The next year, my sophomore year, I ran another campaign for my same long-term players, set in the same world. One player dropped out, but we picked up a couple more over the year. This was also the campaign where my style started to clash more heavily with some of my players—I was interested in complicated factions and dangerous wildernesses, they wanted big huge action setpieces. This was before I knew what the OSR was (we were all deep in the heyday of 5e, right as Volo’s and Xanathar’s released), but my tastes were changing.

Home from school for Christmas, I ran a few sessions of 5e for my old Shadowrun and theater friends, many of whom had started playing together.

Come spring, as now second-year game development students, we all started studying and making tabletop games in more detail. I talked my way into an RPG class meant for upperclassmen, and for the final project released my first ever RPG project on the DMs Guild, a 5e set of exploration and survival rules expanding on the stuff in the DMG. Late my sophomore year, I started running test sessions to see how these all worked. They were quite rough and crunchy at first, but moved forward slowly.

It was also at this point, in part due to the RPG course, that I started breaking away from 5e. For the class, we ran several games of Star Wars Genesys (my first time co-GMing), and my professor recommended Dogs in the Vineyard as an old favorite of his. After reading through Dogs and googling Vincent Baker, I discovered Apocalypse World and Powered by the Apocalypse books. This was the late 2010s, long after PbtA had been well-established, but it was all still totally fresh to me. Two semesters later, Avery Alder came to my school and ran an RPG workshop—the first time I really noticed myself starting to grate against some of the more cutting-edge storygame design.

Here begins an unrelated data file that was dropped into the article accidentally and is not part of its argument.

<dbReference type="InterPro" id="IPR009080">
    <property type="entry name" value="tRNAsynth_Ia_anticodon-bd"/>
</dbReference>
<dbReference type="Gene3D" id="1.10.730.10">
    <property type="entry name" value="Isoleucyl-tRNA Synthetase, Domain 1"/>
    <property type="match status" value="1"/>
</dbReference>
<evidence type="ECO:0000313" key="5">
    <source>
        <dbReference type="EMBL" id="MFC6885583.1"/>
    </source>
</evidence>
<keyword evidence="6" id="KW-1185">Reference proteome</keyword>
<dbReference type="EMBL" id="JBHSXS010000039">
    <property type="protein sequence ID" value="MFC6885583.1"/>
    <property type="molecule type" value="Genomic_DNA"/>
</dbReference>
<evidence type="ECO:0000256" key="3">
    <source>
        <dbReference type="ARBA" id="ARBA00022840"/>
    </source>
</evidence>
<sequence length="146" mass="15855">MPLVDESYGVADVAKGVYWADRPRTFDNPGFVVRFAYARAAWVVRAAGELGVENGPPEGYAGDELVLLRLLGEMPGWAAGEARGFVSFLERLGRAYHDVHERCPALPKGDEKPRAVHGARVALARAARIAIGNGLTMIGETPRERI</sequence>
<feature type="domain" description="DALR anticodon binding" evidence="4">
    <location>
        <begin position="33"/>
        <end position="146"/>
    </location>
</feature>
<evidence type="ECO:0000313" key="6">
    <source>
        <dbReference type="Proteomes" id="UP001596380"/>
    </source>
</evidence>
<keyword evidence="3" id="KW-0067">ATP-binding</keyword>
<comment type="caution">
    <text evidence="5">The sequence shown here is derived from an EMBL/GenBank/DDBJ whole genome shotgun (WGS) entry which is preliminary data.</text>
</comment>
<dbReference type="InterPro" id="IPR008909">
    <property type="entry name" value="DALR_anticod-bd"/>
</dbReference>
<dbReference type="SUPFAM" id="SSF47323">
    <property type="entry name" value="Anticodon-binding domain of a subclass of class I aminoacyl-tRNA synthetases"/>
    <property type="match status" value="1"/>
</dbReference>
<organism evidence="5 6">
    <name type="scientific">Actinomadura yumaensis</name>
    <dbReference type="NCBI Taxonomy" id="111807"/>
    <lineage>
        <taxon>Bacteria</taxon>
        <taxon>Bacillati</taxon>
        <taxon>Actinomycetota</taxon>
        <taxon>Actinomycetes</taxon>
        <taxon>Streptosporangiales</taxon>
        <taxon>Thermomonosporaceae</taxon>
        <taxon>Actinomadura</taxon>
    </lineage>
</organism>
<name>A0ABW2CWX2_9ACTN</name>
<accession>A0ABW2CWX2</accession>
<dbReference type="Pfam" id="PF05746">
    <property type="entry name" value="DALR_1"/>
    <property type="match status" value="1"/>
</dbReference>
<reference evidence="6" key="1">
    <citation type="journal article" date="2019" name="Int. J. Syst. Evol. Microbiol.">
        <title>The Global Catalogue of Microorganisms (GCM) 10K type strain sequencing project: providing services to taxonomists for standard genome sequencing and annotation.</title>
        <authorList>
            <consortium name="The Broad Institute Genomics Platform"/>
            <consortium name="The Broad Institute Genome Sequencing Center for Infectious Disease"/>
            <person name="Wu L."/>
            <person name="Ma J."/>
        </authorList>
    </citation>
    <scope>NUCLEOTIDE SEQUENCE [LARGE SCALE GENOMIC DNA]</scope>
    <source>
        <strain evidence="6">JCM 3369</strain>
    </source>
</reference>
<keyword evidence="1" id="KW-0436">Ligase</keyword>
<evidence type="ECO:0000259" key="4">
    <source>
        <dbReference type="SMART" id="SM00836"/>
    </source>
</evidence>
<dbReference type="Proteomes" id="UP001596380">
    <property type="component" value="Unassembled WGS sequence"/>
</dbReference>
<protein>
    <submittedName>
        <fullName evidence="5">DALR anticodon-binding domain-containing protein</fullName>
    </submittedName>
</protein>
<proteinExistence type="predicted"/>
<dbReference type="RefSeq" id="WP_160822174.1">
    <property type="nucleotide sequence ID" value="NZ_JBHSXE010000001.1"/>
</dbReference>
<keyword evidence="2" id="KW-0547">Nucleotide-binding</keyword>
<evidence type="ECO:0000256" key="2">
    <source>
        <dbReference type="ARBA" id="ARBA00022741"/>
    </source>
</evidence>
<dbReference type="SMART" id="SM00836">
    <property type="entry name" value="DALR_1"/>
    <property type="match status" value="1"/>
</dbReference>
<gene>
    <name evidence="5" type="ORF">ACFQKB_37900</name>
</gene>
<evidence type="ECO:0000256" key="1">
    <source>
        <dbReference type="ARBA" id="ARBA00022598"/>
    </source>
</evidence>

Home from school that summer, I ran my first West Marches-style open-table campaign for my old Shadowrun friends and our expanding circle of 5e players. It was a bit rough—I learned many hard lessons in what we called the Test Marches”—but I discovered my love of more old school play, even if I didn’t quite know to call it that at the time: big sandboxes, competing factions, player-drawn maps, weather and travel systems, random encounters, all that jazz. A much more rough-and-tumble, unplanned, dangerous mode of play compared to the Critical Role-inspired neotrad we’d all been absorbing.

That fall, I began a new 5e West Marches game for all of my college friends—my regular players, my roommates, some classmates, a couple of (un)lucky randos—about a dozen of them in total. We played 2–3 sessions per week, usually 4–6 hours. We also had occasional raid” sessions, where I’d let them surpass the normal limit of six players to bring eight, ten, twelve players to defeat some big bad boss monster. After two years of playing, this was where I really honed my 5e expertise: we could have complicated exploration, run four or five combats, delve into roleplaying and investigation, and do it all inside four hours. I made dungeons every week, even if they were hasty, and I learned to prep quickly. This West Marches game ran for almost two years, with the highest-leveled PCs going all the way from 1 to 20.

At the same time, I started to get more into storygames. I got a copy of Apocalypse World and read it cover to cover multiple times, and started delving deeper. For another class, I and some other people released a messy, clunky system of our own—a multigenerational mythic Viking game—and that spring I ran my first Kickstarter, a lighter-weight almost-retroclone of Shadowrun, for the first ZineQuest.

That spring, my junior year, after some finagling, I ended up landing an independent study with two professors—in game design and creative writing—to run regular games of Apocalypse World for students writing game-based fiction. This was about 20 sessions total across the semester, usually one or two per week. I admit at this point I didn’t really understand anything the Bakers were talking about: I ran AW too adventurously, too close to D&D, too focused on problem-solving instead of letting players get into drama with each other. The class was a bit of mess.

Here, for various reasons, my West Marches group decided to start streaming our games on Twitch: my roommates and I built an incredibly jank set in our living room, bought a couple hundred dollars’ worth of podcast microphones and webcams to mount on beer bottles, and tried it out. We averaged about 4 viewers, at least a couple of which were our own laptops in the background.